Hedged vs. Unhedged ETFs : Which Is Better?

Author: James Hurwood
If you want to invest in ETFs you might not know whether to use a hedged or unhedged fund. Here’s our guide to the pros and cons of each approach.

For some investors, ETFs can be an effective way to diversify their investments and gain exposure to overseas markets without some of the hassle that can be associated with international investing. That being said, one (relatively unavoidable) risk which can come with international investing is currency fluctuations – a rise or fall in the value of the NZ dollar can impact on the value of your investments and returns.

What is the difference between hedged and unhedged ETFs?

Currency hedging can help reduce the effect of exchange rate fluctuations on international investments. If you invest in international ETFs, choosing a fund that uses hedging can help to protect you against the downside of currency fluctuations. But it also means you may not benefit from situations when a currency fluctuation could boost your investment.

Choosing an unhedged ETF can allow you to gain from beneficial currency changes, but you also carry the risk of the negative effects of currency price changes. So, which approach could be best? Here’s a guide to both types of funds.

Hedged investments – what are they and who are they good for?

A hedged investment is one with a fund manager who uses strategies that (in theory) offset impacts caused by currency fluctuations.

Hedged investments can be a good option for those looking to generate smaller but steady returns, without exposure to additional risks caused by currency fluctuations. However, the downside is that the fund can’t benefit from any positive changes in currency values.

For example, if you were invested in US assets via your ETF and the NZ dollar went up (appreciated) against the US dollar, your investment would ostensibly be worth less, because you would receive less in NZD if you were to sell. In periods when the NZ dollar is appreciating in value against foreign currencies, such as the US dollar, a hedged ETF will tend to outperform unhedged funds.

By contrast, however, if the NZ dollar depreciated against the US dollar, your investment would usually be worth more, because you’d receive more NZ dollars upon selling it. But because your investment is hedged, you’d receive no such benefit from the currency price change.

Investing in hedged ETFs can, for the canny investor, be a matter of timing, much like locking in a fixed rate on a home loan. Investing when a currency is at an abnormal high or low, and then receiving a level of protection against any future fluctuations, is something that has proved popular among ETF investors in the US. Hedging is also a popular strategy for some super funds, for whom risk management and long-term returns are key.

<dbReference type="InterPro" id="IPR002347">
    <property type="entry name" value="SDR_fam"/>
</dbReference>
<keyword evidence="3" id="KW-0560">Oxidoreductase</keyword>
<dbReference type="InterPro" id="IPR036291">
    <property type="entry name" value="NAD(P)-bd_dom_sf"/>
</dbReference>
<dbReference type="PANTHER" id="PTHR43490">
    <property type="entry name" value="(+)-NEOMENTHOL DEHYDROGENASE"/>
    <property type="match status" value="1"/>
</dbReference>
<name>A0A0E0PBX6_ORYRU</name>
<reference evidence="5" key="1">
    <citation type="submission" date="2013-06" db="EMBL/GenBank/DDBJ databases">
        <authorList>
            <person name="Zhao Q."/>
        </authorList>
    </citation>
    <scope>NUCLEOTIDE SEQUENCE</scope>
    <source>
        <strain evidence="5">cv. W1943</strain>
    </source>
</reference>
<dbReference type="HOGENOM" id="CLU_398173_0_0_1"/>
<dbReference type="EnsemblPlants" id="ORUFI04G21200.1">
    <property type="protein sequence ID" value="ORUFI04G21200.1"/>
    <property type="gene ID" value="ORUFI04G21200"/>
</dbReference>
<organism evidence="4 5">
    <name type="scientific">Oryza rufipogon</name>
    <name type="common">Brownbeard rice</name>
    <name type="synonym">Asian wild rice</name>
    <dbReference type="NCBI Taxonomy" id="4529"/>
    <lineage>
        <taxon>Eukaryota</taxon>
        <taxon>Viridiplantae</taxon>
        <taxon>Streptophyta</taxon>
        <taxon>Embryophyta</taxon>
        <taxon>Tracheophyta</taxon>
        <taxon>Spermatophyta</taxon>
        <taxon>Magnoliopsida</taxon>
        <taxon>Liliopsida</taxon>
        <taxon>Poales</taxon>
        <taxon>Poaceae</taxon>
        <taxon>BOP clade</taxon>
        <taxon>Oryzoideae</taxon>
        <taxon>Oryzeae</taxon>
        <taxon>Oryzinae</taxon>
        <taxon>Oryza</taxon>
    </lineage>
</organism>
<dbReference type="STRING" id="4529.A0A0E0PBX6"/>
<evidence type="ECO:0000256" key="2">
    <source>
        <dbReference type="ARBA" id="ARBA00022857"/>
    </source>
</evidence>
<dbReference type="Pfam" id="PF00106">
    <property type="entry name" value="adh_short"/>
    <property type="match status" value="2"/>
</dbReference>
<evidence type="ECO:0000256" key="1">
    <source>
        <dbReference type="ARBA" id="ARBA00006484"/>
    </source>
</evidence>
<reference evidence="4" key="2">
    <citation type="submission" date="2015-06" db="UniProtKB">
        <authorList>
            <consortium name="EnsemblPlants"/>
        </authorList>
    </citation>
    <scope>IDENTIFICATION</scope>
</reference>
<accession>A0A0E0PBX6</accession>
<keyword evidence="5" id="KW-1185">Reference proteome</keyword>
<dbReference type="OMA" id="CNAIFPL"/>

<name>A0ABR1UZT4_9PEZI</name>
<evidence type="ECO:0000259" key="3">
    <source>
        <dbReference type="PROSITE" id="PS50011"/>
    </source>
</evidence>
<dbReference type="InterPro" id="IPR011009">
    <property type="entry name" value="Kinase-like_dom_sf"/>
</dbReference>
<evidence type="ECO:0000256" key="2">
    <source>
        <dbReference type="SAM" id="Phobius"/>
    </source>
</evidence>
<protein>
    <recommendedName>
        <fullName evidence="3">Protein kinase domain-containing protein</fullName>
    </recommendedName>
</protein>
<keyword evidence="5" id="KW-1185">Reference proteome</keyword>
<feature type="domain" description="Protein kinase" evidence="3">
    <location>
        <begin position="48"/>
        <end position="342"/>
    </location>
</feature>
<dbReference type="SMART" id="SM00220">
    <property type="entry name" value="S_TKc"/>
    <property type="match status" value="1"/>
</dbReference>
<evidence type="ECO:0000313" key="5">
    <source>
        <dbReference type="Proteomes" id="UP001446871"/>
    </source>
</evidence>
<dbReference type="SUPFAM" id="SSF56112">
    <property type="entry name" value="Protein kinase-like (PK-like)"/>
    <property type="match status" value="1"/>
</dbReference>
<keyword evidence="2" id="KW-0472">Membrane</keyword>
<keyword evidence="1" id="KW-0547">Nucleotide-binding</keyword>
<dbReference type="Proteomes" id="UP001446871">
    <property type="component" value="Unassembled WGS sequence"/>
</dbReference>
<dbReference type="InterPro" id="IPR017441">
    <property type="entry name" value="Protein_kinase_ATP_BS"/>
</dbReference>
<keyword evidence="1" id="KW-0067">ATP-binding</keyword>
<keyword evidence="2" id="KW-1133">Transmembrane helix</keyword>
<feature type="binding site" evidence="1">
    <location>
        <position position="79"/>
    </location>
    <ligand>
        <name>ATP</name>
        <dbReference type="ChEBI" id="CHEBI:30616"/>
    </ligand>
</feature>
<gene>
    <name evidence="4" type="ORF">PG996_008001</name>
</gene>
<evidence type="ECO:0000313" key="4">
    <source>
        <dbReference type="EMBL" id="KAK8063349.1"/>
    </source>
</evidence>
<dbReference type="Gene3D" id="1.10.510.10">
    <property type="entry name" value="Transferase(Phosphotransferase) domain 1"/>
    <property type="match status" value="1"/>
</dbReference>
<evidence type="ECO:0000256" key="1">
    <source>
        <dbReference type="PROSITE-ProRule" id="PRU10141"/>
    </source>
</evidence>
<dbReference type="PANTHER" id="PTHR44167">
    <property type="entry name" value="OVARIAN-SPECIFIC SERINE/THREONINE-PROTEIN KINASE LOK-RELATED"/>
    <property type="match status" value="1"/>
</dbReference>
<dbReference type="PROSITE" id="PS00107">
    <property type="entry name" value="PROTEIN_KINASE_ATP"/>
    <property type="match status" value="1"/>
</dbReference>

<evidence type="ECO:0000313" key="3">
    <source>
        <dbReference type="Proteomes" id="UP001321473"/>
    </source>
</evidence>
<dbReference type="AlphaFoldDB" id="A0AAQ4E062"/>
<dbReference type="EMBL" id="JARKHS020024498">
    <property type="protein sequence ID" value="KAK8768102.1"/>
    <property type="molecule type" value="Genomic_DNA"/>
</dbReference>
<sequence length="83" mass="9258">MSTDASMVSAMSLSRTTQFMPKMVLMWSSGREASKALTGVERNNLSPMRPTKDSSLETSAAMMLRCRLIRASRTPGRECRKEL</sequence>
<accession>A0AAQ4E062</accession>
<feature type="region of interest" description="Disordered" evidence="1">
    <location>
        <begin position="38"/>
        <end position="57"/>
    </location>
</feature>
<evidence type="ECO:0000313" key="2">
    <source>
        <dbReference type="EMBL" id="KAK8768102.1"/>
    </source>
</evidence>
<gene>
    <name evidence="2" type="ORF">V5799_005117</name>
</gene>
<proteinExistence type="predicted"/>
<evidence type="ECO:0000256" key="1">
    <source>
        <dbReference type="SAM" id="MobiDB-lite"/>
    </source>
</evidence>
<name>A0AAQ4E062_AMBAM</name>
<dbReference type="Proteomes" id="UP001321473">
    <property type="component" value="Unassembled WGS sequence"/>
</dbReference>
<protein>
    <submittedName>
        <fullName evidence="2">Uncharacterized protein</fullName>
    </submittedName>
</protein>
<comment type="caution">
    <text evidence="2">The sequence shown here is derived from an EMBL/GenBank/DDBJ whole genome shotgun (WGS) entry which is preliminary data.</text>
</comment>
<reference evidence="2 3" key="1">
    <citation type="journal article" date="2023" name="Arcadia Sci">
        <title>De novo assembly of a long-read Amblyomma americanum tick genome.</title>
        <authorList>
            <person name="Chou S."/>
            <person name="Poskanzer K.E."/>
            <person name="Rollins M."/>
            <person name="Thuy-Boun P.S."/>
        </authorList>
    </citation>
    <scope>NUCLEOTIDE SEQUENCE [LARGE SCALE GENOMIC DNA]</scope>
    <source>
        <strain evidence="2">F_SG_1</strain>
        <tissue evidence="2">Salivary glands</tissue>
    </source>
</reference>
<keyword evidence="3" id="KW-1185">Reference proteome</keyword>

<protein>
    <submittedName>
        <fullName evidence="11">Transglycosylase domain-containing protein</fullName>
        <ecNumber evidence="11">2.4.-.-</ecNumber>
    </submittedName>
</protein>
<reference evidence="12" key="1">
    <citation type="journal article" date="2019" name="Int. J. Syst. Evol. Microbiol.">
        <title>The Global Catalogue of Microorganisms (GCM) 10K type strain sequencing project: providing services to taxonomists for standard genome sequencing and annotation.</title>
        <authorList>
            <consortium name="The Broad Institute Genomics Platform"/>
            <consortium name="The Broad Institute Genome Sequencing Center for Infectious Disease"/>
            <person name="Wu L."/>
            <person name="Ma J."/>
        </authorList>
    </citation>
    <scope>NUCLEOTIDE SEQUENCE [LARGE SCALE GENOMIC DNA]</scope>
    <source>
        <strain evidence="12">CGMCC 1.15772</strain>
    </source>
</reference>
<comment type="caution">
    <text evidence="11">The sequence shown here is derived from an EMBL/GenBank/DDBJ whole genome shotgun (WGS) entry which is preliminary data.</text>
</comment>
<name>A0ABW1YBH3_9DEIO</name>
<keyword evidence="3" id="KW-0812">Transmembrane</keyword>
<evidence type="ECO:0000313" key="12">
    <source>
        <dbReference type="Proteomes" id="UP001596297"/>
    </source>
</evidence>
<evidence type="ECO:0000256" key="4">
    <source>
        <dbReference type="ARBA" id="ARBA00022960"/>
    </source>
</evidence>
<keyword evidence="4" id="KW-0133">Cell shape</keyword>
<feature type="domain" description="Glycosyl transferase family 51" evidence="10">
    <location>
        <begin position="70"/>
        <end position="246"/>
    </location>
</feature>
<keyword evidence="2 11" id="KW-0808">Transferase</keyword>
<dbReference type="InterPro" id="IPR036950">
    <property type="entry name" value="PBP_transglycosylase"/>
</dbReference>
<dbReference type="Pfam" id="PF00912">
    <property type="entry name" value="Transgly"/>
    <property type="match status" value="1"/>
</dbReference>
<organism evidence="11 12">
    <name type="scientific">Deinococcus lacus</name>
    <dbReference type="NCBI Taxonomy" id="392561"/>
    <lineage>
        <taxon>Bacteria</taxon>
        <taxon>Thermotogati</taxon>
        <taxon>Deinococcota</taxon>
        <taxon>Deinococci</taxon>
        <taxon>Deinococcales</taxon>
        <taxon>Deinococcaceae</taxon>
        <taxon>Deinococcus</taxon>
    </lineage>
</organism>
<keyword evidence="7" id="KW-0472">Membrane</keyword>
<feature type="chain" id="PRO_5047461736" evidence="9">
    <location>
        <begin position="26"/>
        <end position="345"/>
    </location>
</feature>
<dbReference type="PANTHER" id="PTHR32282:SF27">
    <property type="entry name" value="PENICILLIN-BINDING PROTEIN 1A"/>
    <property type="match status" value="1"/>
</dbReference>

Unhedged investments – what are they and who are they good for?

An unhedged investment is one that is fully exposed to the risk of currency fluctuations. The fund manager does not generally actively try to offset any dips or rises in the value of your investment caused by changes to currency values. As mentioned previously, this has pros and cons. You run the risk of your investment decreasing in value, but you can also see your investment increase in value, depending on which way certain currencies move in value.

Choosing not to hedge your investments may be beneficial if you aren’t relying on them to generate a steady stream of income, and especially if you plan to hold your investment for the long-term. Some figures suggest that currency fluctuations generally balance out over the long run. So if you’re in it for the long haul, you may not feel any need to hedge your investments. But one more recent analysis in Australia suggests that hedged funds do outperform unhedged portfolios over time. This may be something to keep in mind if you’re eyeing long-term performance.

Should I buy hedged or unhedged ETFs?

At the end of the day, your decision to hedge or not to hedge should depend on your investment goals and personal circumstances, and if in doubt we recommend seeking professional advice before making your choice.

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About the reviewer of this page

Bruce Pitchers

This report was reviewed by Canstar’s Editor, Bruce Pitchers. Bruce has three decades’ experience as a journalist and has worked for major media companies in the UK and Australasia, including ACP, Bauer Media Group, Fairfax, Pacific Magazines, News Corp and TVNZ. Prior to Canstar, he worked as a freelancer, including for The Australian Financial Review, the NZ Financial Markets Authority, and for real estate companies on both sides of the Tasman.

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